3.    Keeping everything in one account is easy. My 50 campaigns are now 50 ad groups in one campaign called neighborhoods. I’ve since added two more experimental campaigns, since this is so easy and manageable now.
4.    Linking one AdWords account to your Google Analytics account is super easy.
5.    AdWords (opportunities tab) will generate a huge list of suggested keywords for every one of your ad groups. You should manually go through every one of these keywords and add the ones that are targeted enough. This takes a long time, but doing this I found over 400 good new ones!
6.    I’ve stopped my ads from showing in certain geographies. You probably wont believe which ones.

With all my AdWords in one account, it’s much easier to run statistics across the entire 3,000 keywords, spread across three campaigns and 55 ad groups. In just a few clicks, you can rank every keyword by Quality Score, CT, CTR, Impressions, you name it, and make adjustments.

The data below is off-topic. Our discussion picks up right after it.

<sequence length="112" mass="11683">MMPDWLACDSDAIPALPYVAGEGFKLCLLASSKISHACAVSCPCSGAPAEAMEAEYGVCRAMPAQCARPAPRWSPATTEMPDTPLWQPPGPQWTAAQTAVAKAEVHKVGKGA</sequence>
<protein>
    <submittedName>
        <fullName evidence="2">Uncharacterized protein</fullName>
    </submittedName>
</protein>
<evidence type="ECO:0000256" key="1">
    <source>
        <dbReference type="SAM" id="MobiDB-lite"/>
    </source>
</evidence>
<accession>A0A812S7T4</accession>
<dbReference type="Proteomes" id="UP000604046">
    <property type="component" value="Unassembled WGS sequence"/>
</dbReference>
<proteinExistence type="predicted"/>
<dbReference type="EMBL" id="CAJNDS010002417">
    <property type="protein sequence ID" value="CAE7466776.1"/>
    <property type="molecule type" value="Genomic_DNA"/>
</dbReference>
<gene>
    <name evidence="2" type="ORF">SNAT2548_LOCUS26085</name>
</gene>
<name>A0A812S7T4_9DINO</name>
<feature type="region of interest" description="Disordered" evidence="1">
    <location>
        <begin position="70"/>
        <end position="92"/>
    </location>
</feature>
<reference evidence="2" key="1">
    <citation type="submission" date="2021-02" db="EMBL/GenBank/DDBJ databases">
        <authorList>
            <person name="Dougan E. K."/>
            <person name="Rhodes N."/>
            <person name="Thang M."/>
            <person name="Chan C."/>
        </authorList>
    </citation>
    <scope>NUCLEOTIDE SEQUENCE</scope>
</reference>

Finally, I had one of those light bulb moments where I realized that in the last two years, all but a few of my clients have been people relocating from out of town.  However, 70% or more of my registered leads are local people. So I have turned off my ads in my home state, Georgia!

Who needs these local tire kickers that typically already have Realtors anyway? I always love those folks that use your site and email you questions and already have a Realtor! (Where’s their Realtor’s site? Ok, I digress)

Anyway, my geographic exclusion test is not without risk because as my CTR drops, my Quality Score may come right down with it, and then I’ll be getting no traffic from anywhere. But I’m going to give this a try for a month or so and see what happens. It’s all being tracked in my ONE AdWords account which is also linked to my Google Analytics account.

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Written By

Rob is the founder of The Georgia Realty Group, a real estate company focusing on the five large counties north of the 285 perimeter in Atlanta. Out of USF in 1991 as an Electrical Engineer, he then quickly shifted into software sales. For 12 years, he sold enterprise level Engineering Design Automation (EDA) software to Fortune 500 companies. His current focus is web site design, SEO and lead management activities and he also takes on the occasional excellent client. Find him at AtlantaRealEstateInfo.com

9 Comments

9 Comments

  1. Bob

    October 21, 2009 at 9:36 pm